She has been the head of the service since 2009 but her connection with the tomb goes back a long way to the time when she was a research associate of famous archaeologist Dimitris Lazaridis, who began the excavations in the region in 1965. From her work with him, she keeps many memories that are associated with some of the greatest discoveries. For example, after the discovery of the tomb of Philip of Macedonia in Vergina by Manolis Andronikos, Lazaridis bitterly stated, “I could not find Roxana.”

In 2009 Catherine Peristeri became the head of the group that began to work intensively to uncover the tomb in Amphipolis. The people who know her define her as an archaeologist with rich knowledge and experience, with a strong motivation to achieve her goal and reveal the identity of the deceased person who was laid in the tomb.

Until 2012, the excavations were limited to the first level, without giving interesting results. In 2012, however, Peristeri began to explore the lower layers to establish the size of the tomb.

The excavations in the first two areas within the perimeter of the Kasta hill did not yield the desired result. However, while exploring the third zone, the archaeologist uncovered a significant finding, namely the impressive yard of the tomb. At the beginning of the excavations, the mound was 23 metres high and archaeologists had to “go down” another 12 metres to reach their find, as stated by Peristeri.

In this phase of the excavations, which is of the key ones, she found a stone ring. This finding led to the discovery of a 3 metres high wall that was exceptionally impressive as a structure and of the 60 metres long built yard of the tomb, which was fully preserved. The remaining part with a perimeter of 500 metres was destroyed in antiquity.

At this stage of her work, Peristeri sought assistance from architect Michalis Lefantzis who has experience from his work on the projects for the restoration of the Acropolis in Athens and happened to be in the region at that time. From that moment Lefantzis became a permanent member of the team led by Peristeri. They both tried to reconstruct the funerary complex and after a long study, they concluded that the Lion of Amphipolis was directly connected to the eponymous tomb.

Moreover, the digital scanning that was carried out last year showed that the yard of the tomb formed a perfect circle, and that the lion, which today is located at a distance of five kilometres from it, was placed on top.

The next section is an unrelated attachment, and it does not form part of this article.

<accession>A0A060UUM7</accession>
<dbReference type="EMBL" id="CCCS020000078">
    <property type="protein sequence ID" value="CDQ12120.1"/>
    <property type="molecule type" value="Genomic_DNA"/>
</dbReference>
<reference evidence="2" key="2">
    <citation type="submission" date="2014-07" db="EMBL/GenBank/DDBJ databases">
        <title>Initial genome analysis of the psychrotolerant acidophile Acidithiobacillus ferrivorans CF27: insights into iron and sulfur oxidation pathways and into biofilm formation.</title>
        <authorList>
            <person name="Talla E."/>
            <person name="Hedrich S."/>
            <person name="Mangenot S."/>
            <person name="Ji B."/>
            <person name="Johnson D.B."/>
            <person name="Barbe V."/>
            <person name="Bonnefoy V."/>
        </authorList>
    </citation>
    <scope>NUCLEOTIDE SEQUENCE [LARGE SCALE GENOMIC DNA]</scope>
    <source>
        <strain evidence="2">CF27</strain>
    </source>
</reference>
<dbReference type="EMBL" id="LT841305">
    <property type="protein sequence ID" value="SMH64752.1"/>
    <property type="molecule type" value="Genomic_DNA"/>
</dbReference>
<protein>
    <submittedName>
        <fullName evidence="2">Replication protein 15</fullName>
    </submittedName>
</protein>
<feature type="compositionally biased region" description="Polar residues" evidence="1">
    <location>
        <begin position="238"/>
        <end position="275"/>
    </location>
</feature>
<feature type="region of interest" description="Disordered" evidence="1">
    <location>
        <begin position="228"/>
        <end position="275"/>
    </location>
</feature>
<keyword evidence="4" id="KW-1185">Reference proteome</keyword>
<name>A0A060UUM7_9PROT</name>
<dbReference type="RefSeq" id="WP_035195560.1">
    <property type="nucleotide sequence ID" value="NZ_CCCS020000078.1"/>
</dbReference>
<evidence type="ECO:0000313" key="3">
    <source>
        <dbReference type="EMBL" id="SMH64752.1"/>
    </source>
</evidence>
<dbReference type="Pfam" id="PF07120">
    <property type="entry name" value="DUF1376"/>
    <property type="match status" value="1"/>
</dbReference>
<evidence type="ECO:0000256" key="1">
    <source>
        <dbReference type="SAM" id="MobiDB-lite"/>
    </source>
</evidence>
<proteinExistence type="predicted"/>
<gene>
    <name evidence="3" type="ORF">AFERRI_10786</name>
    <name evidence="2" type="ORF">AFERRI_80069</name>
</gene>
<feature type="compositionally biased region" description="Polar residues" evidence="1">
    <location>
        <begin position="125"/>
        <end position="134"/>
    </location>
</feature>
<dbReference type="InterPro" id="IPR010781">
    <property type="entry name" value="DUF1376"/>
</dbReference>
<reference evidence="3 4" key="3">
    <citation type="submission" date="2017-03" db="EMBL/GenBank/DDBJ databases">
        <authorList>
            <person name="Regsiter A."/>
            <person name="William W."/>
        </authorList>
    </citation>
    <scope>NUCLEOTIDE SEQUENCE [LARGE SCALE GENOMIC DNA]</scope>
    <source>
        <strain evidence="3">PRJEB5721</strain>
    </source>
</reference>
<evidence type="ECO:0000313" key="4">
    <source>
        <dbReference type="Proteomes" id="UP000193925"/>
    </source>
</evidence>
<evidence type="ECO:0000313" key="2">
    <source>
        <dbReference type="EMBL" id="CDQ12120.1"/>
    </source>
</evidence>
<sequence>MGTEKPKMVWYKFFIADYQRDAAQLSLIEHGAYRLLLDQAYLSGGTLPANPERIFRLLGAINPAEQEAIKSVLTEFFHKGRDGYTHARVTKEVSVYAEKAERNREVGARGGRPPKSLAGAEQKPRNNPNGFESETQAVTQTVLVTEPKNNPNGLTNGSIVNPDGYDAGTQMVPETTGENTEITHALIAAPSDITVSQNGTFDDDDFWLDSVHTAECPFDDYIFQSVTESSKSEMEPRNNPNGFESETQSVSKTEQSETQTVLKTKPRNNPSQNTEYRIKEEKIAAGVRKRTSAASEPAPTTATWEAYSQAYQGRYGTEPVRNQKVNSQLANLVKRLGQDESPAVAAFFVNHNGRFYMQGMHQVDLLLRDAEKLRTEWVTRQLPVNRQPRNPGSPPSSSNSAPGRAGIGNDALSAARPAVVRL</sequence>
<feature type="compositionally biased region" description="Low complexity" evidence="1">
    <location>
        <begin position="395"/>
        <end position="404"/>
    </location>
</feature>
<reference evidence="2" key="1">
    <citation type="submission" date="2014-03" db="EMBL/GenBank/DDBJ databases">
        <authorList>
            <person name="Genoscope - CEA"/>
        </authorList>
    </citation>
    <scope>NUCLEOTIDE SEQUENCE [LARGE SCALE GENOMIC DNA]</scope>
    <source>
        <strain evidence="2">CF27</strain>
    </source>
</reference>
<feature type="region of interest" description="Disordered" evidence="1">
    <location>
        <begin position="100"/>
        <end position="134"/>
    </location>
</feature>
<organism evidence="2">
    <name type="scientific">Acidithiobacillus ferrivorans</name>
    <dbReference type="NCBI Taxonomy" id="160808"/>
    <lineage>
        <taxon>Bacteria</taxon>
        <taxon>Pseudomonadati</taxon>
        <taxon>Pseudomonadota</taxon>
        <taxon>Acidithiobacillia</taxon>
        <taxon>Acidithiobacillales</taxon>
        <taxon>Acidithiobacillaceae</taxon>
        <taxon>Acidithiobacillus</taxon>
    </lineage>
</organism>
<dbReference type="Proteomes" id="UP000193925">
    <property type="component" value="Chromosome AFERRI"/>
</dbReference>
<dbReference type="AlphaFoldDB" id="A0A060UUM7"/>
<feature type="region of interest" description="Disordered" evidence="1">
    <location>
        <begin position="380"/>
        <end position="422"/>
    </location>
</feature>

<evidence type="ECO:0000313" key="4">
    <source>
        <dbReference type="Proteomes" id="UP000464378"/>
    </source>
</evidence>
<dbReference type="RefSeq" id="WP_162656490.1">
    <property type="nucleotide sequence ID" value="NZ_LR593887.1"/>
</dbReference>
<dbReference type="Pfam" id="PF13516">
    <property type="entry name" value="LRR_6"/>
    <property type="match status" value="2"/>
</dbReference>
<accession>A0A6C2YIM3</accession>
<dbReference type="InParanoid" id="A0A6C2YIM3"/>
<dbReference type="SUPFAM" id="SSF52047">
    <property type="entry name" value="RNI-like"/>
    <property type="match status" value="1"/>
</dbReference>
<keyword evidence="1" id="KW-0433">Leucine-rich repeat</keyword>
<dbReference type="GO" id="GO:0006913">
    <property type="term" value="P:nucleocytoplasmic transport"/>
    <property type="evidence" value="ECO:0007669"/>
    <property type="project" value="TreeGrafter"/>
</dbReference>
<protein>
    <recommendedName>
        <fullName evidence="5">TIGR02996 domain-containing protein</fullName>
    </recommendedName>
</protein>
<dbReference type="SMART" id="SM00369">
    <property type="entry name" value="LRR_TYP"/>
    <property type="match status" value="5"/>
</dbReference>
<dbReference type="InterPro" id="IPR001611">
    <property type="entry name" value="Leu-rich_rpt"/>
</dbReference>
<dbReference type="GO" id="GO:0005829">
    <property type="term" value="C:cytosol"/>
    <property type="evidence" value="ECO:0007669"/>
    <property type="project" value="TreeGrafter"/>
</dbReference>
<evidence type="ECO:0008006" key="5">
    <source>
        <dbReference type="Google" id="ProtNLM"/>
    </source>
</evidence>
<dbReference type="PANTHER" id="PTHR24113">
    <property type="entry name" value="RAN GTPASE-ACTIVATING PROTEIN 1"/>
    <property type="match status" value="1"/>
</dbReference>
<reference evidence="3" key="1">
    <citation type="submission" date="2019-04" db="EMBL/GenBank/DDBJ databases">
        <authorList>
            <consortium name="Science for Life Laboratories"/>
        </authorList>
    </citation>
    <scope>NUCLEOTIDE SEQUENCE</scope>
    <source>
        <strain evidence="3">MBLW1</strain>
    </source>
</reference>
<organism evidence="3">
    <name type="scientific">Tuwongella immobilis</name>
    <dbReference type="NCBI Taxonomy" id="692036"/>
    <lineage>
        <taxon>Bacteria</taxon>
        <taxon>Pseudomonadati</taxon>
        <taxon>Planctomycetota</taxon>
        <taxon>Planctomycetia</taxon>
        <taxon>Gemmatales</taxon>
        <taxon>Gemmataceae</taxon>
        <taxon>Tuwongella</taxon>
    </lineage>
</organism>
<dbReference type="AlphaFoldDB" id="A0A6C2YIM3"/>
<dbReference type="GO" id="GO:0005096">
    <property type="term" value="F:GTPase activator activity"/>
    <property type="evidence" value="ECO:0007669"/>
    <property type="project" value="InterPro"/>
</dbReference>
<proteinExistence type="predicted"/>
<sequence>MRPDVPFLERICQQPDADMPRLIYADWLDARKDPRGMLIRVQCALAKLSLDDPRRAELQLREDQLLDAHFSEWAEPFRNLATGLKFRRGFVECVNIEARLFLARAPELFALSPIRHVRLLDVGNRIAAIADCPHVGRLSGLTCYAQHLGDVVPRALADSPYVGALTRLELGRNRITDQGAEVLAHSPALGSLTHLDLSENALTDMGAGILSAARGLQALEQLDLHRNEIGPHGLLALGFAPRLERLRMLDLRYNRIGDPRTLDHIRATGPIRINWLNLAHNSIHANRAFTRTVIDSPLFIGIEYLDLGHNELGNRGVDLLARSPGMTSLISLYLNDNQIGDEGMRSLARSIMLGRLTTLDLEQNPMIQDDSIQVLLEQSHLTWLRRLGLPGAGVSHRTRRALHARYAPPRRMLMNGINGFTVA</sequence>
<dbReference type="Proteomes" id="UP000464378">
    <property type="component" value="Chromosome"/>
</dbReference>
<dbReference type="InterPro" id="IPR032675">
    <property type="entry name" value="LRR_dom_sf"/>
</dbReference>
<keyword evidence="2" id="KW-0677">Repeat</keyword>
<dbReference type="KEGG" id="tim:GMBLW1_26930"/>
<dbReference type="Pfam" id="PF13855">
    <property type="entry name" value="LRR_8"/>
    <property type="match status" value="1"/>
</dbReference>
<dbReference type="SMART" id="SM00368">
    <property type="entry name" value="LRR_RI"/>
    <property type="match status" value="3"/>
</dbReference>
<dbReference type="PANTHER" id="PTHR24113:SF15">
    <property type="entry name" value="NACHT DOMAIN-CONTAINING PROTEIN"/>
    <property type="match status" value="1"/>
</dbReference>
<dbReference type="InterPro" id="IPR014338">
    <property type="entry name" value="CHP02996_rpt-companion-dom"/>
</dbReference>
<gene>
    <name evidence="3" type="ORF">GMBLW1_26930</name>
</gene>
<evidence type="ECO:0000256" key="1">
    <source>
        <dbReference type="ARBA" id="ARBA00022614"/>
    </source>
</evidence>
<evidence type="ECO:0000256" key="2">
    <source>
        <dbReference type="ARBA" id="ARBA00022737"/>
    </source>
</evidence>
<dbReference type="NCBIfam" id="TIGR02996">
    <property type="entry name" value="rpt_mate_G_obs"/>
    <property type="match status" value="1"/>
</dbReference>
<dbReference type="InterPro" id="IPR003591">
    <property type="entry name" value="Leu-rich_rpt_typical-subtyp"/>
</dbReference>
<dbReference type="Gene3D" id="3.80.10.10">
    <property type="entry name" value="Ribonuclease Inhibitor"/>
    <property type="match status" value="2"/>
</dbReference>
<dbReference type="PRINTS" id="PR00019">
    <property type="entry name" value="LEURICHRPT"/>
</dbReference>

It is said that the meeting between Catharine Peristeri and Prime Minister Antonis Samaras that took place 10 days ago was just one of the many conversations held between them over the past two years. Their acquaintance dates back to the time when Samaras was Minister of Culture from 2007 to 2009 According to sources, he had assisted her ​​many times to solve various problems encountered during the excavation works in order for them to continue unhindered.

One of Catherine Peristeri’s most characteristic features is that she is very concise in her statements. The reason for this is her desire to prevent her words from being misinterpreted. Her decision is justified by the fact that she and her team members are often forced to refute various rumours about the identity of the deceased in the tomb, the most common of them being that Alexander the Great himself was laid there.

In order to interrupt the flow of false rumours, the Greek Ministry has announced that it will issue continuous information bulletins on the progress of the excavations. The same message refutes the reports that the two sphinxes that are at the entrance of the tomb are to be removed in order to facilitate the access of archaeologists to its interior.

We look forward to the ‘continuous information bulletins’ … perhaps they’ll update their website (which seems stuck in April 2014 or thereabouts; still haven’t seen anything on this at their site … unless they have a different one?).

TL;DR:  they’ve resumed excavations, found a mosaic floor near the entrance, are removing the big stones in front of it, but leaving the sphinxes.

[why are TL;DR things at the end of things; shouldn't they be at the start?]

 

… more to come later; if you missed our initial coverage:

Augustus Bimillennium Filmfest

To mark the bimillennium of Augustus’ death, here’s a little filmfest to help you remember why he’s so darned important (as if you needed it):

We’ll start with Adrian Murdoch’s Emperors of Rome podcast on Augustus to get a quick overview:

The fine folks at AIRC have just put up a nice little video which showcases a lot of the buildings (still around) which are associated with Augustus in the city of Rome:

A couple of podcasty type things about the Ara Pacis … the first from the Khan Academy:

… and the Ancient Art Podcast:

The Open University has a nice thing on Augustus’ house and the mythology tied to it:

For some reason, I’ve always loved this little excerpt when Octavian takes on the purple (from the Rome series):

… and Augustus’ death scene from I, Claudius (with commentary from the actors):